Friday, 15 January 2016

The mystique of reading

Reading has a je-ne-sais-quoi about it that always troubles the reasoning minds.

Source: Hippies Read Too
There is, of course, that insistent kind of reading, to which I often subscribe, which refuses to read the obvious. That, in itself, is an act of rebellion. It’s, if you trust me, a way of asserting a belief in the force of the almighty reader. But try as we might, strive as we might, the text is there with a reason. And that reason is to puzzle us. I don’t mean this in the sense of mystery novels, but in another, more general sense. I mean it in the sense of an encounter. All encounters which are not re-visitations (re-readings) are, of course, by definition, encounters with the unknown. Texts are no exception to the rule. Simply put, we never know what to expect. And that’s precisely what makes texts beautiful, worthy of our effort, interesting at all. Also – infuriatingly challenging. To someone who wants to swear that he/she has decoded the cultural means by which texts are formed and re-formed, i.e. written and read, this reality of the text that never clarifies its intentions is insufferable. The same applies to someone who is completely, unequivocally sworn to the idea of reader’s omnipotence. Their trust in that ability is a little too optimistic, a little too patronising.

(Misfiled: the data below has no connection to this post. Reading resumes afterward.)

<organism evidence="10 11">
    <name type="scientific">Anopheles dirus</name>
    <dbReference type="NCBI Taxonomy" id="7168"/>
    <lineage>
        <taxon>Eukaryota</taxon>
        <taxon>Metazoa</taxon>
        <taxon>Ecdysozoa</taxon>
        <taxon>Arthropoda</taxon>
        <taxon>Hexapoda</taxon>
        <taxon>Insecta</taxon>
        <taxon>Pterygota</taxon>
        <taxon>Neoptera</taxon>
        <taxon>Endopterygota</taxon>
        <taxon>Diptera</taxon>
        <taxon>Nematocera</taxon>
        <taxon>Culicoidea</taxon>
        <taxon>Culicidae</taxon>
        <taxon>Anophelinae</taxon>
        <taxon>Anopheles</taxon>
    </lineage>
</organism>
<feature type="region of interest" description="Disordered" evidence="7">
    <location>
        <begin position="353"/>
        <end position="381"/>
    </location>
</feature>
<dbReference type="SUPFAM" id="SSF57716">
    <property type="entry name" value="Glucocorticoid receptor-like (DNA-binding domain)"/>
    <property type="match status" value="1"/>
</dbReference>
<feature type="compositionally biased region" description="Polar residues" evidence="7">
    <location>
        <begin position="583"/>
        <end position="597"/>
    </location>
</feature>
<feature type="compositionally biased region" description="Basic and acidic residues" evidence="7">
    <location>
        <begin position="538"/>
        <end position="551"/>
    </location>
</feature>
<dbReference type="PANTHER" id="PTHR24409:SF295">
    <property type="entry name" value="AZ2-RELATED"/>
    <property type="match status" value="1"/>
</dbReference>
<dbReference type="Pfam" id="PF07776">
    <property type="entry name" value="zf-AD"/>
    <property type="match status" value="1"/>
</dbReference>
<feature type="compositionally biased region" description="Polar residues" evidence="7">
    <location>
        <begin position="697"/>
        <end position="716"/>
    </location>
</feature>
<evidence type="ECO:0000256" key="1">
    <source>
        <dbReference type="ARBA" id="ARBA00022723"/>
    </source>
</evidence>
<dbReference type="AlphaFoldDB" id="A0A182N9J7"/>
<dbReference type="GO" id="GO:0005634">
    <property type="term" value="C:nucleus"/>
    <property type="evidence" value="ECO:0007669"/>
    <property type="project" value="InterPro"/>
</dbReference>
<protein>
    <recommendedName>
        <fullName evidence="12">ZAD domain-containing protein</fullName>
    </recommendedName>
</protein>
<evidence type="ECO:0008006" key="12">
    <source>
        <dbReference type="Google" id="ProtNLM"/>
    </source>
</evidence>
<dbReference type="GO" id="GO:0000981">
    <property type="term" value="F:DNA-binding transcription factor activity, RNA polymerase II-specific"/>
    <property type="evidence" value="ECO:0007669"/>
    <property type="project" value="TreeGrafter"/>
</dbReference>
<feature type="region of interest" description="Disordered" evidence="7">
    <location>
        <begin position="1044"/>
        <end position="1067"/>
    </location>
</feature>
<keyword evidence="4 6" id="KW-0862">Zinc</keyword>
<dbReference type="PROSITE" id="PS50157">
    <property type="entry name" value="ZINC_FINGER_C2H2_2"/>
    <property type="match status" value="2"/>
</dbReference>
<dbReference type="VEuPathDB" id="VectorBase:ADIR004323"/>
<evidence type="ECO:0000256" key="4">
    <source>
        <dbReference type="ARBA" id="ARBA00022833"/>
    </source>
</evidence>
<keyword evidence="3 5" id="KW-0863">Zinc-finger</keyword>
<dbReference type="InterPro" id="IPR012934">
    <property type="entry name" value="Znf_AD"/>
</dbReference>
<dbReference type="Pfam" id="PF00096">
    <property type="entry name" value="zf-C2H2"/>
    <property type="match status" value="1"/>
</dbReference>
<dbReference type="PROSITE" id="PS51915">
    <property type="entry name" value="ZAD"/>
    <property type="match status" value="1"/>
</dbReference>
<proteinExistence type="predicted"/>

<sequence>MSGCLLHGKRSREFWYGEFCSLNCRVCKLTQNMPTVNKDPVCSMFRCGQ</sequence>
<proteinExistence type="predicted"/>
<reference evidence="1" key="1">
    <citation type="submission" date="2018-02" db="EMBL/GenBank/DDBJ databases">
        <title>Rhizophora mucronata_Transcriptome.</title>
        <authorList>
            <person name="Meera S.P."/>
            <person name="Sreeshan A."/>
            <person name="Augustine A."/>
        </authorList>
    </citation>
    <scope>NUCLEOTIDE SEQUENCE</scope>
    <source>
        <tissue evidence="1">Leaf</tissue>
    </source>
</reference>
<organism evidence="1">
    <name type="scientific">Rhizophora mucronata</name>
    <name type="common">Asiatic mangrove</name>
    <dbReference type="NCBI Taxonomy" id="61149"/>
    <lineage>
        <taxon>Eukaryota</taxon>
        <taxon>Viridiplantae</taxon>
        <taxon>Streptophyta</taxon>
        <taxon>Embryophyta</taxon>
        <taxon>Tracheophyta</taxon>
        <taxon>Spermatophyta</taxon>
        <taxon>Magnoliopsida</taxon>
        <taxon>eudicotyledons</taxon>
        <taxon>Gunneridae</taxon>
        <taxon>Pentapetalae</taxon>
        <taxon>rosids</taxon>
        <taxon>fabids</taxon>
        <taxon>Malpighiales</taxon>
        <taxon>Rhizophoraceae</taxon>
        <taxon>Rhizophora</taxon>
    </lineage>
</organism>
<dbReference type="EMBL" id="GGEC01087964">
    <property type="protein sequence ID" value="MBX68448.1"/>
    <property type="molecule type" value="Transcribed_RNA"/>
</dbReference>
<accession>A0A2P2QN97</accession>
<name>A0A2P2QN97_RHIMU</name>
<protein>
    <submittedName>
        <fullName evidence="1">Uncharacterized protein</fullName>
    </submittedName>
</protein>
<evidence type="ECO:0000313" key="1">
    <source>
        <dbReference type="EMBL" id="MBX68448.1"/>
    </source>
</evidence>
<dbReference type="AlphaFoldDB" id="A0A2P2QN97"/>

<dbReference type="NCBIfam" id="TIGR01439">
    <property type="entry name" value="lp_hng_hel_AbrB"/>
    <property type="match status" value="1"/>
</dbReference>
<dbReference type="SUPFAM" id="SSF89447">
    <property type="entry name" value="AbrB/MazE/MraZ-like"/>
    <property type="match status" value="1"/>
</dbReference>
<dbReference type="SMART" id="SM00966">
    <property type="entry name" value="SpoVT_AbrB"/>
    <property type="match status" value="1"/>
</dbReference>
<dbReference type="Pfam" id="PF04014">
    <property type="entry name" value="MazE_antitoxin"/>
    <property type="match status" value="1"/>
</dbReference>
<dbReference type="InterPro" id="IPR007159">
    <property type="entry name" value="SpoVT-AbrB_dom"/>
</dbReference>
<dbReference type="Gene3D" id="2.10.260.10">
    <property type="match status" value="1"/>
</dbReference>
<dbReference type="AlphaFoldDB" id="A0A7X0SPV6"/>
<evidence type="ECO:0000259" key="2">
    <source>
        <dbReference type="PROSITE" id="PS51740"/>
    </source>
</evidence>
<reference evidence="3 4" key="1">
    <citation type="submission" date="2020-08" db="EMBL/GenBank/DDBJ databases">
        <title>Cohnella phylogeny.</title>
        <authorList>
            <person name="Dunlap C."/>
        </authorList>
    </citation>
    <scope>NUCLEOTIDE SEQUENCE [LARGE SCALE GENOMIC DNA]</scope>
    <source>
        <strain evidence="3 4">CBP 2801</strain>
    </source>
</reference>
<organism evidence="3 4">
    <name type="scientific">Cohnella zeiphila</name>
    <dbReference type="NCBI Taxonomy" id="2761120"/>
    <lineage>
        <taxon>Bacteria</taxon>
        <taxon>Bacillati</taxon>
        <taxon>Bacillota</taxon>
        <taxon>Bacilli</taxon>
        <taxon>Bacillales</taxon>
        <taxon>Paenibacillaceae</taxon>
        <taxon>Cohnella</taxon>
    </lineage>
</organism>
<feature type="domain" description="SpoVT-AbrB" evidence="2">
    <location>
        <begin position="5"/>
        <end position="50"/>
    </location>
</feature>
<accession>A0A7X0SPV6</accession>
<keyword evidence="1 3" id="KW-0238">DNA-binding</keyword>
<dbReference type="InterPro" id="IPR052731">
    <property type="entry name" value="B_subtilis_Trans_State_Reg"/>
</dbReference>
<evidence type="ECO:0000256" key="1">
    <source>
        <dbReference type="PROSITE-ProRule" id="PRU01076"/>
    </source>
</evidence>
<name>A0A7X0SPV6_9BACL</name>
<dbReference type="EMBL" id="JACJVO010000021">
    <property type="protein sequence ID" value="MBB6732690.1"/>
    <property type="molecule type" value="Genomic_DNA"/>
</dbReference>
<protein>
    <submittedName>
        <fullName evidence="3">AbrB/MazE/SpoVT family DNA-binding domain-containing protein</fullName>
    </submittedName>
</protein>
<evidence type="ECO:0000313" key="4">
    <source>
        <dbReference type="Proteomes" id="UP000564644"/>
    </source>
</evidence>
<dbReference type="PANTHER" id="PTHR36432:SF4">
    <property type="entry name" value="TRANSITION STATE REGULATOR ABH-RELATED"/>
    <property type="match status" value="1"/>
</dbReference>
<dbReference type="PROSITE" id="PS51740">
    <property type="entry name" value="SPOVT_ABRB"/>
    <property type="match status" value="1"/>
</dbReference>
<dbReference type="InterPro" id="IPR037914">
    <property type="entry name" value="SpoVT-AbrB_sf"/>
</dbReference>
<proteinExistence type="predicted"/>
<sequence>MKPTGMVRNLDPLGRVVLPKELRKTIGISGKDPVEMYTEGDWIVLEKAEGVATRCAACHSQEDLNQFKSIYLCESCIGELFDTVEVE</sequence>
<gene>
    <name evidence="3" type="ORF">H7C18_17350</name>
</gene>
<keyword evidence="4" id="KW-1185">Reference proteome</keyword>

But let us assume this was correct. Let us imagine a situation in which the reader, by some miraculous means, manages to get to the core of the game. Let us imagine that a text has been left with no place to hide, that we’ve nailed it, so to speak. So?
Cui bono?

There’s disappointment in revelation

Vilém Flusser said something to a similar effect about his technical images. He made the same supposition. He was in fact able to give good examples of this class of textual objects. When one watches tv, Flusser says, one is flabbergasted by the mystery of the medium. You’re familiar, I suppose, with the children’s puzzlement: how is it possible to reduce people and buildings to such a small size and, moreover, put them inside that box where they act as if they were real? It’s a valid puzzlement, is it not? Most will resolve this shock by suspending their disbelief. The classical solution of the deserter: flight, don’t fight. Pretend the danger didn’t exist. Act as if the difficulty has never been posed. It makes sense. Difficulty, as Yeats put it, wears you out. So why bother?

Source: Early Television Museum